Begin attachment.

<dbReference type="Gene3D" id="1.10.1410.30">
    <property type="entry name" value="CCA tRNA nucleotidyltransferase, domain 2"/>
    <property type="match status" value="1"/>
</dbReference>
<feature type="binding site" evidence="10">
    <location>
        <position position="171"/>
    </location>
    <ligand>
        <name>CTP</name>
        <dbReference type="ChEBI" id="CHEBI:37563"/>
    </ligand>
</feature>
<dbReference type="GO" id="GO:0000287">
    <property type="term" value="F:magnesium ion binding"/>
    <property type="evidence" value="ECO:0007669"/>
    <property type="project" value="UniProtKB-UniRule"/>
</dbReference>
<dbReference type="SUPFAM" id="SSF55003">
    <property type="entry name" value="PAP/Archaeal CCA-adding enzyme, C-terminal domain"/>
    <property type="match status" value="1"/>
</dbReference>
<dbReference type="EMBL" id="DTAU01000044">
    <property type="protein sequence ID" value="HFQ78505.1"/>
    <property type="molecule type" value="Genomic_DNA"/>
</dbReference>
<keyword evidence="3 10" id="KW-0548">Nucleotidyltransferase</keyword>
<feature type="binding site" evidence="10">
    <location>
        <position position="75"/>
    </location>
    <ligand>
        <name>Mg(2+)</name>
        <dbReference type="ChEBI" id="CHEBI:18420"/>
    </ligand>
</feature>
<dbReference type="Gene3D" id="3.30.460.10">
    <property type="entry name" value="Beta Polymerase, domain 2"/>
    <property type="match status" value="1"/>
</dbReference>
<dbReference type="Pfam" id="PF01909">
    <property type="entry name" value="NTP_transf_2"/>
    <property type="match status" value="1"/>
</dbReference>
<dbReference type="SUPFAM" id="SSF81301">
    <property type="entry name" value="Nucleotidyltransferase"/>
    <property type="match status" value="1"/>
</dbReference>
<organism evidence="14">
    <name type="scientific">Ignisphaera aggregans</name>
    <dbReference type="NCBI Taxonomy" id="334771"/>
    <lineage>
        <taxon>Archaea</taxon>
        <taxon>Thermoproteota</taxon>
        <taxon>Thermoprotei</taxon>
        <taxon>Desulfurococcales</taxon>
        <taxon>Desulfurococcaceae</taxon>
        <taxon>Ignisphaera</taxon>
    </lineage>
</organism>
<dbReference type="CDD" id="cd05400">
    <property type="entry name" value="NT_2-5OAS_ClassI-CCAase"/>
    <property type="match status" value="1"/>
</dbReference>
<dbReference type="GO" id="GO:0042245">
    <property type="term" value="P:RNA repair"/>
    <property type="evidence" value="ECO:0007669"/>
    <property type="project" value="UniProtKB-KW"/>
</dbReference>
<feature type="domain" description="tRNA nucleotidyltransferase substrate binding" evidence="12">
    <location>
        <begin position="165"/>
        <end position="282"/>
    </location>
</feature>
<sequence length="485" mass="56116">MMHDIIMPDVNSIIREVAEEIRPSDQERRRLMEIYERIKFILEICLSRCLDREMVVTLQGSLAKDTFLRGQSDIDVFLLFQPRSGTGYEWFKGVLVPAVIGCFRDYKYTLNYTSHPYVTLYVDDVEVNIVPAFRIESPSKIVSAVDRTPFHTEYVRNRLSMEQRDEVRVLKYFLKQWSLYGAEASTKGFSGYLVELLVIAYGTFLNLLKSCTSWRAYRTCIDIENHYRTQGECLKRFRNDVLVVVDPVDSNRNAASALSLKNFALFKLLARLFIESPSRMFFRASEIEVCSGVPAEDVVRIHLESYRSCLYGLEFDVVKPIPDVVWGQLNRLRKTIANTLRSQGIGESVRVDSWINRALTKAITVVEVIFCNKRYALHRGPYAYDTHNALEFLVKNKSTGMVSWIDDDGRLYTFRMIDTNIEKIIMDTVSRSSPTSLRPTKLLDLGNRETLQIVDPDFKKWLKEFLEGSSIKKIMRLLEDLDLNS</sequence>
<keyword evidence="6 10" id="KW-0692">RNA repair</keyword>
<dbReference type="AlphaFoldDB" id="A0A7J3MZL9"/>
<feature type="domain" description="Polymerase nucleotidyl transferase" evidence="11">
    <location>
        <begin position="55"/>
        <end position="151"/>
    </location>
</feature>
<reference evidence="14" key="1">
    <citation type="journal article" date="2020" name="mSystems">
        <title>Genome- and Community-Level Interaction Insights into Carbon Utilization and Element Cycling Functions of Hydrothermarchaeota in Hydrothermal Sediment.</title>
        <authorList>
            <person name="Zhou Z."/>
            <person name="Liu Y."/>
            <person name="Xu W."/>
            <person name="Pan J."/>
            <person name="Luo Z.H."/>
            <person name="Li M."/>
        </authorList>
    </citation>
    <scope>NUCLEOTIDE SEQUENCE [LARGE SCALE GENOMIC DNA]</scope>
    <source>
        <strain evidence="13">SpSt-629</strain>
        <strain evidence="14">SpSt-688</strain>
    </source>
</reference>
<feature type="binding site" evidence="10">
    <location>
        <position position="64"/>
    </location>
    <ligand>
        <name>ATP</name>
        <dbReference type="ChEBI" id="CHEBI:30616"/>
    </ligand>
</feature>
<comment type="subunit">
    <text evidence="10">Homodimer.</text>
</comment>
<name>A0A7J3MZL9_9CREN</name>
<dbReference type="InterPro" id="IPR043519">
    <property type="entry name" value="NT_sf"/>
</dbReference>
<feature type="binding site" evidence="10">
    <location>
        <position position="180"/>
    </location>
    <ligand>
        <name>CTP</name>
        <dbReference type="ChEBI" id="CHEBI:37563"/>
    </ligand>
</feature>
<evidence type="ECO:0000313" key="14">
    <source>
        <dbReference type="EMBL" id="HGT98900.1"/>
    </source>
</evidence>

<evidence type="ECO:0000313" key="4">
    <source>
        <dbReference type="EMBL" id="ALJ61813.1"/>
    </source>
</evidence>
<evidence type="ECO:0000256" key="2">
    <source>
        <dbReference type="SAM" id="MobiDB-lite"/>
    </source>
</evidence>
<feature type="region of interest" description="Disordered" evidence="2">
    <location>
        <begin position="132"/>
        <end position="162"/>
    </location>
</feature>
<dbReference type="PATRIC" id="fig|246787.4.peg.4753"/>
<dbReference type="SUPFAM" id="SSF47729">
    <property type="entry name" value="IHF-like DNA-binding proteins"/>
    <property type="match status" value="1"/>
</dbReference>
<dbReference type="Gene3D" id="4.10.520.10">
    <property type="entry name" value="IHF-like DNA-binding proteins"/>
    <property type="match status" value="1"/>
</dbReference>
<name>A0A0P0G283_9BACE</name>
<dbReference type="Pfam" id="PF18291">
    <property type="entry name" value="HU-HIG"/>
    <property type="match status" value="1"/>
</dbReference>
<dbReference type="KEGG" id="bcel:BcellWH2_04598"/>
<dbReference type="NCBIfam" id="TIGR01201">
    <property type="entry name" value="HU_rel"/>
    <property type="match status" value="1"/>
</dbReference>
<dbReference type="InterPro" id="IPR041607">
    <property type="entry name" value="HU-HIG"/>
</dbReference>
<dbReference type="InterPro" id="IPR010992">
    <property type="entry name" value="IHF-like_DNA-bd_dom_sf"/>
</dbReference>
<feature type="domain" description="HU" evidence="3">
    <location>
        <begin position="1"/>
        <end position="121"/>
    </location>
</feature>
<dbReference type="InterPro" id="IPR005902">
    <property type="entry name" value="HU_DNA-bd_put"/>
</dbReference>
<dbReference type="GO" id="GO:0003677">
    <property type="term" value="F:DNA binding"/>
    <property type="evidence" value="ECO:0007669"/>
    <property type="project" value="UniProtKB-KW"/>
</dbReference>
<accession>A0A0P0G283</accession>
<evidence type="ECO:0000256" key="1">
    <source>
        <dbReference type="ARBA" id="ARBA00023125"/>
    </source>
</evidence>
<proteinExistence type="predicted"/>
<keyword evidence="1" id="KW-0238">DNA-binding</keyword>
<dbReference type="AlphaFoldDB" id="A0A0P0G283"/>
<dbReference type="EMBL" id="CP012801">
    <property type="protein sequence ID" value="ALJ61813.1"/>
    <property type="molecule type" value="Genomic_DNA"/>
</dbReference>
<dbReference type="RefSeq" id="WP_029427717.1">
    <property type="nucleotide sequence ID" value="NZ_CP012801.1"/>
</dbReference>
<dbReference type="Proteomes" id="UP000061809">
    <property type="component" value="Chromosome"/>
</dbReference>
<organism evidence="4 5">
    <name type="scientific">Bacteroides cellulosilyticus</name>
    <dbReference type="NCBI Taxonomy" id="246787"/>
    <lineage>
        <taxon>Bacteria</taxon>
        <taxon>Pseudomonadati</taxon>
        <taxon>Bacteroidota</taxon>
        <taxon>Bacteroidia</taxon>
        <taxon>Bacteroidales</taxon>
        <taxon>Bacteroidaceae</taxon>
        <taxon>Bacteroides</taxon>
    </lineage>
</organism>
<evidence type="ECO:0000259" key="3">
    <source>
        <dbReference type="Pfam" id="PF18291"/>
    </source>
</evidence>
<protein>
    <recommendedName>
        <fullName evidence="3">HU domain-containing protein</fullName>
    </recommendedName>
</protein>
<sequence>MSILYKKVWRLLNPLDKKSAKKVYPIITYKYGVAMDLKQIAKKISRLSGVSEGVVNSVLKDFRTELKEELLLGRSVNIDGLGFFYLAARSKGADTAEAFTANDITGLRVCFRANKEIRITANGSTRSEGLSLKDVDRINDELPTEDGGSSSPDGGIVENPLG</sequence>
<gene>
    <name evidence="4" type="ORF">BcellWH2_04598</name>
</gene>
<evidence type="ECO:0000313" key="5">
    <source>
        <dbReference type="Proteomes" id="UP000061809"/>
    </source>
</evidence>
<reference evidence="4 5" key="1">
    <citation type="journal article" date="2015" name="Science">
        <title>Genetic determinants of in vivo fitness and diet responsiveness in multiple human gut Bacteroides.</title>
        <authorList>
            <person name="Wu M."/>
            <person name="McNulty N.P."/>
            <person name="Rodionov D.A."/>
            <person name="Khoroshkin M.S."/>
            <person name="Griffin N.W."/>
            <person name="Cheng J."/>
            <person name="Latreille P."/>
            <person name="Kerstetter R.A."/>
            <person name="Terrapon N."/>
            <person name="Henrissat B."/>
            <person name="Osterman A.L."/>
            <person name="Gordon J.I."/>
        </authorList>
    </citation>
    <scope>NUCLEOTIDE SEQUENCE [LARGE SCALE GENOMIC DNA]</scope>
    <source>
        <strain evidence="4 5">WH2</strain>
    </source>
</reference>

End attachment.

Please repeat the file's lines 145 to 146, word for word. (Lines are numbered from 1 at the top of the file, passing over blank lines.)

        <begin position="132"/>
        <end position="162"/>